Both parties filed objections to the magistrate's decision.   The trial court overruled the objections and adopted the magistrate's decision.


Briggs's assignments of error are (1) that the trial court incorrectly determined that she was living in a state of cohabitation, and (2) that, even if she was living in a state of cohabitation, the trial court incorrectly terminated her spousal support.   Specifically, she has argued that there was no evidence that she received support from, or provided support to, Woodall.


 The trial court based much of its finding of cohabitation on a decision of the Sixth District Court of Appeals in which that court wrote that, when  considering the issue of cohabitation, the trial court should look to three principal factors:  “(1) an actual living together;  (2) of a sustained duration;  and (3) with shared expenses with respect to financing and day-to-day incidental expenses.”  Moell v. Moell (1994), 98 Ohio App.3d 748, 752, 649 N.E.2d 880, 883.   The Sixth District also recognized, however, that the trial court may consider other relevant criteria, including the behavior and intent of the parties.  Id.  Other criteria that may be considered include whether there was a common residence and whether the parties regarded themselves as having a marriage-type relationship.   See Piscione v. Piscione (1992), 85 Ohio App.3d 273, 275-276, 619 N.E.2d 1030, 1031-1032.   “Whether the parties have assumed obligations, including support, equivalent to those arising from a ceremonial marriage is a highly persuasive factor.”   Moell, supra, at 752, 649 N.E.2d at 883.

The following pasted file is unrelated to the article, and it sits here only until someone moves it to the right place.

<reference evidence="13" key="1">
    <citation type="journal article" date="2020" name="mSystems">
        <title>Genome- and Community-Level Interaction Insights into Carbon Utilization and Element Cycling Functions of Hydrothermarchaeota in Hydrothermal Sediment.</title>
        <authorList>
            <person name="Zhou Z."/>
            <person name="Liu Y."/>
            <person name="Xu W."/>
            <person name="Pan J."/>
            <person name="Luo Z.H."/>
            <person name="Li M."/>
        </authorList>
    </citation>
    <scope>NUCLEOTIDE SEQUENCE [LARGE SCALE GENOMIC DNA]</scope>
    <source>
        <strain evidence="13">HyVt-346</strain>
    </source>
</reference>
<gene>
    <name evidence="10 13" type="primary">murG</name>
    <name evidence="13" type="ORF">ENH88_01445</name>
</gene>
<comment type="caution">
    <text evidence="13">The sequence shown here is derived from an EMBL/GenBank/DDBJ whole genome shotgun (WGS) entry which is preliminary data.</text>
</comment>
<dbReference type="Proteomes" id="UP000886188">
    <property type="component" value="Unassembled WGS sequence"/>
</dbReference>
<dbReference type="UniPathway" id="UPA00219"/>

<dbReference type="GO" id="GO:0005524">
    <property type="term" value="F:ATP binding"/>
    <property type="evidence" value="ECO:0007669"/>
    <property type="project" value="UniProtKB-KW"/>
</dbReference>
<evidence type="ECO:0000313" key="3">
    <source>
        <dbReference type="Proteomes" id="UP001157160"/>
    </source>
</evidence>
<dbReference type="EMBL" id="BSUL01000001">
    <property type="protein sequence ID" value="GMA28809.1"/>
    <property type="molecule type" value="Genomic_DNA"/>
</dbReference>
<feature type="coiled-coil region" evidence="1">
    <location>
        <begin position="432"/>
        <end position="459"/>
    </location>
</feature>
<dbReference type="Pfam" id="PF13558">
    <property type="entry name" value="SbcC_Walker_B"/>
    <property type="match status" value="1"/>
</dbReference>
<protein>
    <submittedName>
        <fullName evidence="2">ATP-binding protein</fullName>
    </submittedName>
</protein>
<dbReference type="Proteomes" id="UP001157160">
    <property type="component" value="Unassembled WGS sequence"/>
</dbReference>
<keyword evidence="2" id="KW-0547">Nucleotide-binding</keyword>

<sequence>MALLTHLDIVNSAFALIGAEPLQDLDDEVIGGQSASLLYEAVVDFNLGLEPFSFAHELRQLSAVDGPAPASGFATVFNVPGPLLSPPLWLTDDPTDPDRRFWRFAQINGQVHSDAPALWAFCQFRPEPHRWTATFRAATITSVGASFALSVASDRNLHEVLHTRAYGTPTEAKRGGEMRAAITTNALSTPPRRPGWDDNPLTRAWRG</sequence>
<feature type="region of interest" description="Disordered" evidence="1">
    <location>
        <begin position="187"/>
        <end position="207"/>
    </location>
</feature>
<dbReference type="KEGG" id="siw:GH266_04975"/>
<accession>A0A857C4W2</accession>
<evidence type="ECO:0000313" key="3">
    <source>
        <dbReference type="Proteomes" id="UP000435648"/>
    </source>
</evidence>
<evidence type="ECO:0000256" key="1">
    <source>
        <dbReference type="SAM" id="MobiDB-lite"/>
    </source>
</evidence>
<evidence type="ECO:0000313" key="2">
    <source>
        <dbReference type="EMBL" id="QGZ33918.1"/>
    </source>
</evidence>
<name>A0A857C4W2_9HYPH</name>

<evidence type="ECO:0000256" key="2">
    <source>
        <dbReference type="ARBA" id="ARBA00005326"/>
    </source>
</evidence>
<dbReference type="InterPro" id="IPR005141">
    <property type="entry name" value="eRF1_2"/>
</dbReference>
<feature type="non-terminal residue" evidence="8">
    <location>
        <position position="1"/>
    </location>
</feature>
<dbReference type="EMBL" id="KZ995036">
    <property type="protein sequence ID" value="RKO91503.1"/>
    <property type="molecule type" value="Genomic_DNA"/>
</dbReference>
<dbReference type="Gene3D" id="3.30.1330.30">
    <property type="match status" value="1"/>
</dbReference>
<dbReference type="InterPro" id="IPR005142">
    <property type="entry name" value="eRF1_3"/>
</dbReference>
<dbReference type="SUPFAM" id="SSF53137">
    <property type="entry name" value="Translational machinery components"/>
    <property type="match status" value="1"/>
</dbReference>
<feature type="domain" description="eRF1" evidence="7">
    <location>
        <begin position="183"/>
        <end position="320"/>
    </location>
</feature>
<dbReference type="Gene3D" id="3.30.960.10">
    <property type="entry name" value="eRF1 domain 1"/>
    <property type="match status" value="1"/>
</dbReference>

“Cohabitation” implies more than mere sexual relations between two parties.  Thomas v. Thomas (1991), 76 Ohio App.3d 482, 485, 602 N.E.2d 385, 387.  “ ‘Cohabitation,’ when used in a divorce decree as a condition for termination of spousal support, is used as a substitute for ‘remarriage.’ ”   Gatto v. Gatto (July 19, 1995), Summit App. No. 17121, unreported, at 3, 1995 WL 434403. The condition is used to preclude an ex-spouse from eluding termination of spousal support as a consequence of remarriage, while obtaining the financial benefits of remarriage.   See Taylor v. Taylor (1983), 11 Ohio App.3d 279, 280, 11 OBR 459, 460-461, 465 N.E.2d 476, 477-478.

 Deciding what constitutes cohabitation as it relates to the termination of spousal support involves a consideration of the rationale behind spousal support itself.   See Thomas, 76 Ohio App.3d at 485, 602 N.E.2d at 387.   Spousal support “ is provided for the needed support of the ex-spouse and, if the ex-spouse is living with another person to the extent that the other person provides support or is supported, then the underlying need for [spousal support] is reduced or does not exist.”  Id.  In the legal sense, cohabitation implies that financial support is being provided by the new partner or for the new partner.  Id.  Without a showing of financial support, merely living with an unrelated member of the opposite sex is insufficient, in and of itself, to require termination of spousal support.   Id.